Midwest Voices

Facing society’s drinking problem

Updated: 2013-09-28T22:45:12Z

By CAROL DARK AYRES

Midwest Voices

America has a drinking problem — across all ages and incomes. With recent discussions about the connection between rape and alcohol, it is time to look at alcohol abuse statistics.

According to the National Institute on Alcohol Abuse and Alcoholism, conservative estimates of sexual assault prevalence suggest that 25 percent of American women have experienced sexual assault, including rape. About half of those cases involve alcohol consumption by the perpetrator, victim, or both.

In 2011, 9,878 people were killed by drunken drivers (211 were children — 62 percent were killed by a drunken parent or caregiver). Alcohol was involved in four in 10 violent crimes, 86 percent of homicides, 37 percent of assaults, 60 percent of sexual offenses, 57 percent of domestic violence perpetrated by men, and 13 percent of child abusers. In addition, alcohol is a factor in other unintentional injuries such as falls, burns, drowning and unintended pregnancy.

Teen alcohol use kills about 6,000 people each year, more than all illegal drugs combined. Almost one in 10 high school seniors has been involved in extreme binge drinking — 10 or more drinks, according to a study by the University of Michigan’s Institute for Social Research.

Colleges are still trying to separate the dangerous twosome of alcohol and hazing — 82 percent of deaths from hazing involve alcohol. About 44 percent of college students were classified as binge drinkers (five or more drinks for a man and four or more drinks for a woman in about two hours), according to the Centers for Disease Control and Prevention. About 90 percent of alcohol consumed by kids under the age of 21 is in the form of binge drinks.

Binge drinking is not limited to teenagers and college kids alone; according to the CDC website, one in six adults binge drinks about four times a month.

In addition, there is the financial cost. A 2006 study published in the American Journal of Preventive Medicine estimated that binge drinking costs the United States more than $223.5 billion from losses in productivity, health care, crime and other expenses. Alcohol tax brings in about 12 cents per drink while costing federal, state and local governments about 62 cents per drink.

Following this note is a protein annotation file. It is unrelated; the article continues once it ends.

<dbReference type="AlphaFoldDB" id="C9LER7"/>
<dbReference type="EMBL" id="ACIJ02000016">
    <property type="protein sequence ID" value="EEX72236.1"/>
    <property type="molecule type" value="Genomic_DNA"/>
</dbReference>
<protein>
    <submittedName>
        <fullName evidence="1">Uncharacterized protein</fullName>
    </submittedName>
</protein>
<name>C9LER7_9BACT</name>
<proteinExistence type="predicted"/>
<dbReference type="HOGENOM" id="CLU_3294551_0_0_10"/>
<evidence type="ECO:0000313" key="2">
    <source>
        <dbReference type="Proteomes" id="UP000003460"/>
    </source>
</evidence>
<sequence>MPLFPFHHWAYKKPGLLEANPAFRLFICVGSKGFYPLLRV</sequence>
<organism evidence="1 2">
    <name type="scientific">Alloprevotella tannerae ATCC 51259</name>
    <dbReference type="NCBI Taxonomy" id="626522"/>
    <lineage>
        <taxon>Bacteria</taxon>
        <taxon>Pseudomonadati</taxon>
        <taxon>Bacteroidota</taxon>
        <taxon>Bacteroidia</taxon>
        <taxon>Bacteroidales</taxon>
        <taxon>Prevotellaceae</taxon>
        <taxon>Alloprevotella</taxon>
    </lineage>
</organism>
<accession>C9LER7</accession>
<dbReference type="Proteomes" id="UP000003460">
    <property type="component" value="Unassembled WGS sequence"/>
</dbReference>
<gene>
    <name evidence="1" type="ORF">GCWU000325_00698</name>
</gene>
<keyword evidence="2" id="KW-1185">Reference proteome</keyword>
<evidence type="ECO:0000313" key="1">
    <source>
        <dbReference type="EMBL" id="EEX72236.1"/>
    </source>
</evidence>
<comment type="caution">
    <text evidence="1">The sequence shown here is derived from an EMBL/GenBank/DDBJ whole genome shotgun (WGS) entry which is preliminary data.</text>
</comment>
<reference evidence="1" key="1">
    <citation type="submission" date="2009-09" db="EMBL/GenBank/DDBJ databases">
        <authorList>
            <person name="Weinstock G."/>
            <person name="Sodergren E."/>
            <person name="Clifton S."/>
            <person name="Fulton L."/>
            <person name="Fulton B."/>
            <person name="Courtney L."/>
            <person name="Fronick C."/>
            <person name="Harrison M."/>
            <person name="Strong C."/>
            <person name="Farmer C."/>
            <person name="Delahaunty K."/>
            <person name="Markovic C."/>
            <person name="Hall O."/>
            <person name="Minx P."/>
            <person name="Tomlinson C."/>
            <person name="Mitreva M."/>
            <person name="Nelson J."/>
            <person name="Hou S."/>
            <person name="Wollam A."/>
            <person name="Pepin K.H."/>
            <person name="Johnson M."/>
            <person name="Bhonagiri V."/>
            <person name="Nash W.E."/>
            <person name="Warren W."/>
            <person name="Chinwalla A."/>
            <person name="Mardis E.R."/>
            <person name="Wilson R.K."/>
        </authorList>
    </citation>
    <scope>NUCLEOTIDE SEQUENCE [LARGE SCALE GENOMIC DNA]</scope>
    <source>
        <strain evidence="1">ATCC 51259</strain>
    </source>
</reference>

In light of these facts, why are we mute about such a significant problem? One reason might be this fact: binge drinking is more common among those with household incomes of $75,000 or more.

The other issue is that our culture accepts drinking, and that includes binge drinking. If you broach this topic with adults, they will say that they cannot be critical of binge drinkers because they themselves have been guilty. But as our statistics continue to climb — teenagers dying before they understand the realities of drinking, college kids believing they must drink to prove they fit in, drunken men and women putting themselves at risk for rape in college and the military — it is time to have a serious discussion about the dangers of alcohol.

We do not have to make alcohol illegal as the country tried in the 1920s but we could use a strong public relations campaign warning of the dangers. We could also increase taxes on alcohol as some states have done for cigarettes.

The elephant in the living room is drinking, when are we going to deal with it?

Carol Dark Ayres is a retired educator from Leavenworth. To reach her, send email to oped@kcstar.com or write to Midwest Voices, c/o Editorial Page, The Kansas City Star, 1729 Grand Blvd., Kansas City, MO 64108.

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